Costa Rica is officially known as the Republic of Costa Rica. It is19,575 square miles in size and has a population of approximately 3,342,000people. It is bordered by Panama and Nicaragua.
The capital of Costa Ricais San Jose. Its coastal areas are hot and humid and heavily forested. It has alarge chain of volcanoes rising over 12,000 feet. The official language ofCosta Rica is Spanish. It is a democratic nation and has no military. CostaRica has only 3 national newspapers.
HistoryChristopher Columbus discovered Costa Rica in 1502. In 1563 Spainbegan its conquest of the Costa Rican area. In 1821 Costa Rica gainedindependence and was successfully part of the Mexican empire. Coffeegrowing started in the early 1800’s and banana cultivation began in 1874. Costa Rica’s democratic government began in 1889.Order now
Its president from 1986to 1990 worked for peace in Central America. Economically, Costa Rica hasa history of payment problems. GovernmentCosta Rica has a democratic government. Its current constitution wasadopted in 1949. In Costa Rica, the president serves as the chief executiveand head of state. The president is elected to a four year term.
Thelegislative assembly has fifty-seven deputies that are elected for a four yearterm. The supreme court has seventeen justices appointed by the legislature. Costa Rica’s army was abolished in 1948. However, they do have a nationalguard that can fight in a time of war. Costa Rica’s seven provinces each havea governer appointed by the president.
All citizens 18 years of age or olderare required to vote in the national election. The country’s two main politicalparties are the National Liberation Party and the Social Christian Unity Party. Population and AncestryIn 1994, Costa Rica’s population was about three and one quarter of amillon people. It is estimated to be growing at a rate of about two and onequarter percent. At this rate, Costa Rica’s population will double in 30 years. Costa Ricans take great pride in their country’s heritage of government andsocial equality.
They do not take for granted their personal dignity and strongfamily ties. Almost all of Costa Ricans speak Spanish but some blacks speakwith a Jamaican dialect. About 90% of the people belong to the RomanCatholic Church. HousingAbout 50% of the Costa Ricans live on farms or in rural towns.
A lotof farmers live in Adobe cottages with thick, white stucco walls and red orpink-tiled roofs. Most of Costa Rica’s city people live in row houses. ManyCosta Ricans like to decorate their homes with plants and flowers. Wealthyfamilys live in large ranch-style homes surrounded by huge gardens.
FoodParts of the diet of many Costa Ricans can include beans, coffee, corn,eggs, rice, and tropical fruits like bananas, guaves, mangoes, oranges, andpineapples. Many Costa Rican families also serve beef, fish, poultry, andmany kinds of soups. Tamales and tortillas are also foods that are oftenprepared. EducationAbout 90 to 93% of Costa Rica’s people can read or write.
This is ahigher percentage than any other country in Central America. Law requiresall children to complete elementary school and then they may choose whetheror not to continue on with their education. Costa Rica has several universitieswhich include the National University in Heredia and the University of CostaRica by San Jose. Sports and RecreationMost Costa Ricans enjoy spending their leisure time outdoors. Socceris the national sport and playing fields can be found everywhere.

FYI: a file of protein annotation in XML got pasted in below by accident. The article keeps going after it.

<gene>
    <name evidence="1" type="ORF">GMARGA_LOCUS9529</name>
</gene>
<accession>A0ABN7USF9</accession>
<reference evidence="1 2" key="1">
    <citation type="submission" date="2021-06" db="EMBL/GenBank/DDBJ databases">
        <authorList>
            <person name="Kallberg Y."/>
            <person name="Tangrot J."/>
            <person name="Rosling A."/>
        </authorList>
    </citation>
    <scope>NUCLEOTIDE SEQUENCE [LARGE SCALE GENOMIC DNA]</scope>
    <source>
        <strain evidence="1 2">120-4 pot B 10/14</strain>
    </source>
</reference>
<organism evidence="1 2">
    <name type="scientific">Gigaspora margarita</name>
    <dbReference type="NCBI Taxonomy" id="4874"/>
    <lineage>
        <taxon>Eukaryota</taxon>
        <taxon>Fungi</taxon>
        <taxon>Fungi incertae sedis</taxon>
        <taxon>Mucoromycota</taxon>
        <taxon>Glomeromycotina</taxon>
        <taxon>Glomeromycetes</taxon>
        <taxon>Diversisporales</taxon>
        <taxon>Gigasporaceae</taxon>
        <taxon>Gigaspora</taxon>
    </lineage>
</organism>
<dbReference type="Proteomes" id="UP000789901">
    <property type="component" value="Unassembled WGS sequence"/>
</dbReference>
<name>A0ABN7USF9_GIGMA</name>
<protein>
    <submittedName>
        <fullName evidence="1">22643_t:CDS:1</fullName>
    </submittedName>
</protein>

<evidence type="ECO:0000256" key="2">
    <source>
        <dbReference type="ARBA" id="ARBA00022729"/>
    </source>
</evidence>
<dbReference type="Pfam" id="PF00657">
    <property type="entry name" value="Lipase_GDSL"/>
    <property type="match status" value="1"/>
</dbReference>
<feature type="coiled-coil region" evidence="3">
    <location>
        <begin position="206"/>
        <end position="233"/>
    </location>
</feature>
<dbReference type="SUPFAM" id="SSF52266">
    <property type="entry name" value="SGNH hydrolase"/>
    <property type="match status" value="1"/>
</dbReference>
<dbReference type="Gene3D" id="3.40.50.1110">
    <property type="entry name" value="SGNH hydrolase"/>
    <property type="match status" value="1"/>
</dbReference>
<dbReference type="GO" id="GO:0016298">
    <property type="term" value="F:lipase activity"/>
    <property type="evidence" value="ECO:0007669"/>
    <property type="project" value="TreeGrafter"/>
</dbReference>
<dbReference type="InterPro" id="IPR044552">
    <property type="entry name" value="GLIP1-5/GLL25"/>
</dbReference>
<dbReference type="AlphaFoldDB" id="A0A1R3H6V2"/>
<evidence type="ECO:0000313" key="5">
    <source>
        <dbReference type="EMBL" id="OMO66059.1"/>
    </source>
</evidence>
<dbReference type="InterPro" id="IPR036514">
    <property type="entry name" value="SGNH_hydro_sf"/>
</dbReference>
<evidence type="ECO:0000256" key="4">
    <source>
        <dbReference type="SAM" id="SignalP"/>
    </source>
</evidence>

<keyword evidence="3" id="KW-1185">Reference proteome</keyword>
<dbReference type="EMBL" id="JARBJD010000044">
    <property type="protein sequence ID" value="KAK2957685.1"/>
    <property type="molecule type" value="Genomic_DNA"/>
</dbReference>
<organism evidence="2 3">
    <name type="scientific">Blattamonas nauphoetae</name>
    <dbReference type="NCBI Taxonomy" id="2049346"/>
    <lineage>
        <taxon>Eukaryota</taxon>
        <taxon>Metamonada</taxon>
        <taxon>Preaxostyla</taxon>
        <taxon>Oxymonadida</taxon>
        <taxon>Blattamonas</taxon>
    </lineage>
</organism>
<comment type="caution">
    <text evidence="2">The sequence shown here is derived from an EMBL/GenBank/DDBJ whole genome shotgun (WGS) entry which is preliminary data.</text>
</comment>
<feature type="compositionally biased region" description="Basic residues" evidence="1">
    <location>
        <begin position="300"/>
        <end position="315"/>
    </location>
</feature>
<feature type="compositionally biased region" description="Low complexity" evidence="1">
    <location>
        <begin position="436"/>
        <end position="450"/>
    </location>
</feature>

Basketball,tennis, and swimming are also popular. On some religious holidays,bullfights, fireworks, and masked parades can attract thousands of CostaRicans and foreign tourists. The only 18-hole golf course in Costa Rica is atthe Cariari Country Club, just west of San Jose. However, there are many9-hole courses. The country’s national gymnasium is in Sabana Park. Manytennis courts are also in Sabana Park.
Rodeos and bullfights are held at SantaCruz. In a bullfight, the bull chases men around. During Christmasfestivities, there are also Mexican style bullfights in which the person tries tokill the bull. EconomyThe most valuable natural resource in Costa Rica is the fertile volcanicsoil. Trees such as oaks, pines, and tropical hardwood cover about 1/3 of theland. About 1/4 of Costa Rica’s workers are in farming or ranching.
Bananas, beef cattle, coffee, corn, rice, and sugar cane are the country’sleading agricultural products. Some farmers also grow oranges, beans,potatoes, and other fruits and vegetables. Costa Rica’s leading manufacturedproducts include cement, clothing, cosmetics, furniture, machinery, andmedicines. Costa Rica’s economy depends a lot on foreign trade. It’sleading exports include coffee, bananas, beef, and sugar.
Its main imports arepetroleum, chemicals, and manufactured goods. The Pan American highwaylinks all of Costa Rica’s provincial capitals with the exceptions of Limon andPuntarenas. Costa Rica has an average of 1 automobile for every 27 people. It has an average of 1 TV set for every 6 people.
The LandCosta Rica’s land is divided into 3 land regions. The CentralHighlands has 2 large areas of fertile farmland. The Meseta Entral is CostaRica’s heartland. About 75% of the people live there. Daytime temperaturesrange from 70 to 80 degrees. The Carribean Lowlands are the second region.
It is a wide band ofswampy, tropical jungles. The daytime temperatures can reach about 100degrees. Yearly rainfall is from 150 to 200 inches. The Pacific Coastal Strip is the final region.
Low mountains rise alongmost of its shore. Daytime temperatures range from 75 to 100 degrees. Annual rainfall is totalled to about 130 inches.